20 Horrible Movie Bosses

The Devil Wears Prada (2006)

The Boss: Miranda Priestly (Meryl Streep)

The Horribleness: Queen bitch of the fashion industry. Cruel, cold and clinical in her put downs. When her assistant moves mountains to get a copy of the unreleased Harry Potter manuscript for her twins, she unflinchingly asks "What are they supposed to do with one? Share?"

Get In Their Good Books: Do everything she says,and do it on time. Coffee, cars and CK scarves: make sure she has them.

Austin Powers (1997)

The Boss: Dr Evil (Mike Myers)

The Horribleness: Petulant, demanding and ever inept arch nemesis. Question his judgement at a meeting in his volcano lair and you might just end up with your seat tilted back and floor opening up to a pit of liquid hot magma.

Get In Their Good Books: Avoid saying the wrong thing at the meeting table, get on with his son and be nice to his cat Mr Bigglesworth.

Spider-Man (2002)

The Boss: JJ Jameson (JK Simmons)

The Horribleness: Micromanaging foolishly stubborn and pompous skinflint who’s mean to our spidey hero.

Get In Their Good Books: Stay within budget and don’t be a skin-tight suited vigilante by night (but if you must be, take some nice pictures of yourself in your spare time).

Wall Street (1987)

The Boss: Gordon Gekko (Michael Douglas)

The Horribleness: “Greed Is Good” says it all, the epitome of '80s money lust, and he’ll go all criminal to get whatever he wants. The kingpin of the white collar criminals was scamming and fixing the numbers way before it became cool.

Get In Their Good Books: Don’t have a sensitive side, don’t grass him up and don’t date his daughter.

Star Wars (1977)

The Boss: Darth Vader

The Horribleness: If the ability to throttle someone without actually physically touching them isn’t bad enough, he’s floating around out there in space in what he calls “The Death Star” practising the “dark side” of “the force” terrorising his own children.

Get In Their Good Books: If you point out the fatal flaw in the design of his aforementioned space vessel I’m sure you’d become his BFF for life. And don’t believe a word of that Obi-Wan Kenobi’s nonsense.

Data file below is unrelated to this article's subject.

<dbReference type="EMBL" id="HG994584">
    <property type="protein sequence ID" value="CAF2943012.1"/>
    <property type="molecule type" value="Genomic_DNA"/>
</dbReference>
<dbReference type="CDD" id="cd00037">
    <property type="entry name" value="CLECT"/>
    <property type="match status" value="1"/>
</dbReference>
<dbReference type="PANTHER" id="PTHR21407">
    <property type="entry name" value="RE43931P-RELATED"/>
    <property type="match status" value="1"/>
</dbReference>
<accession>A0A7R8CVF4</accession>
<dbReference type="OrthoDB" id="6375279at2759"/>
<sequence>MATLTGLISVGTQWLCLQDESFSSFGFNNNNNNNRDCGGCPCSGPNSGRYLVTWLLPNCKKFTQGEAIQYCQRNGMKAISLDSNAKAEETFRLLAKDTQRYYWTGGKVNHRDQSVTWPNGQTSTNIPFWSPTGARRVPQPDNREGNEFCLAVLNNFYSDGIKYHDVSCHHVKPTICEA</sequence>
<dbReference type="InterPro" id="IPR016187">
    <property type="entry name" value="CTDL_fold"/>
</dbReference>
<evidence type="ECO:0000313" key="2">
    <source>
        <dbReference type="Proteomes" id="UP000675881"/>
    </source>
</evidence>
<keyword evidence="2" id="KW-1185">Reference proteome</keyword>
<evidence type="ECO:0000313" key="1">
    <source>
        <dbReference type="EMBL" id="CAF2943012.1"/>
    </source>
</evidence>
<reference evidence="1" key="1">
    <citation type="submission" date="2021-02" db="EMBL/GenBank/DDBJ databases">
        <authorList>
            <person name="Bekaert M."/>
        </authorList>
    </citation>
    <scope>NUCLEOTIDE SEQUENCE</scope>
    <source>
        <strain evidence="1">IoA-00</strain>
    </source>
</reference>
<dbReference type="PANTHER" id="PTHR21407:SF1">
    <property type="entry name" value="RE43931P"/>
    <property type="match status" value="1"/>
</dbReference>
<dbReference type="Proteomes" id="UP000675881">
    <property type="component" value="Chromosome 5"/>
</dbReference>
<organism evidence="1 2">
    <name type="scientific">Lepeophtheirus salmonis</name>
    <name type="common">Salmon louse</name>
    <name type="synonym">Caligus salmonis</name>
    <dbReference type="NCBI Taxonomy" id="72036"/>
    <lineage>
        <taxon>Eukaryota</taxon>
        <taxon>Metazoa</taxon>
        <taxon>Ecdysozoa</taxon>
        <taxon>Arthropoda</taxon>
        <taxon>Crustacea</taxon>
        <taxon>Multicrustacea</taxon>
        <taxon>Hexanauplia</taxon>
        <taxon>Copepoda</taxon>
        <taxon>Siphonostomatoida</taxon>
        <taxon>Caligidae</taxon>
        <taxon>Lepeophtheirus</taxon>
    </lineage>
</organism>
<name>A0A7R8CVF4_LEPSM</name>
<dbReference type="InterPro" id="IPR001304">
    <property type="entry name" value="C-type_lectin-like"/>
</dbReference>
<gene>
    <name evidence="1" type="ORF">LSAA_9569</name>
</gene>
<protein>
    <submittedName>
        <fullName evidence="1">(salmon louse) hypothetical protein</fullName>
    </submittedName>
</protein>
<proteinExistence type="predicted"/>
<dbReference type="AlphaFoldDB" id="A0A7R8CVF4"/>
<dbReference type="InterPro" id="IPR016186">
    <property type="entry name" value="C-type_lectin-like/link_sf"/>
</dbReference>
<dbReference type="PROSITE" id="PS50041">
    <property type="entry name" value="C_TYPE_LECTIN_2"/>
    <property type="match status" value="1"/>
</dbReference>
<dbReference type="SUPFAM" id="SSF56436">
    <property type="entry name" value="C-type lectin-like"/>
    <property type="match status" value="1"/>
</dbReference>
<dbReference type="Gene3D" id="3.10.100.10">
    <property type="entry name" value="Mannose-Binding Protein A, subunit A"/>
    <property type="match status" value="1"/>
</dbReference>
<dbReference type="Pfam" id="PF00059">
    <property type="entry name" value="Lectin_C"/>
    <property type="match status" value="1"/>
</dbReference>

A Few Good Men (1992)

The Boss: Colonel Nathan R Jessop (Jack Nicholson)

The Horribleness: Hard faced disciplinarian doling out “code red” punishments on marines in his command like a trigger-happy psychopath. His hard-headed approach lands him in court but there he displays a masterclass in vitriol.

Get In Their Good Books: Make sure you’re aware of how poorly you handle such things as the truth.

The Devils Advocate (1997)

The Boss: John Milton (Al Pacino)

The Horribleness: Sharing the moniker of Paradise Lost 's writer, this run-of-the-mill post-Gekko white collar criminal turns out to be a bit of a devil ... quite literally!

Get In Their Good Books: Let him look after your soul for a while, don’t tell the Mrs.

Office Space (1999)

The Boss: Bill Lumbergh (Gary Cole)

The Horribleness: Power-tripping middle management type who exercises his authority in a most peculiarly irksome manner. If the one thing you enjoy about your job is being in the possession of a shiny red stapler, don't worry, he'll take that away with pleasure.

Get In Their Good Books: Always be aware of “what’s happening”, be prepared to work weekends and put your best into “themed” work days.

Swimming With Sharks (1994)

The Boss: Buddy Ackerman (Kevin Spacey)

The Horribleness: Treats his assistant like a kid might a small insect with a magnifying glass and a set of tweezers. How about this for a prep talk: "You are nothing. If you were in my toilet bowl I wouldn't bother flushing it. My bath mat means more to me than you"

Get In Their Good Books: Let him steal your ideas and your girlfriend.

Glengarry Glenn Ross (1992)

The Boss: Blake (Alec Baldwin)

The Horribleness: Acronym loving deputy sales head. As reward based schemes go, his may just be the harshest… first place gets a Cadillac, second place gets a steak knife set, and third place gets fired.

Get In Their Good Books: Just don’t come last: harsh but fair. And, of course, Always Be Closing.

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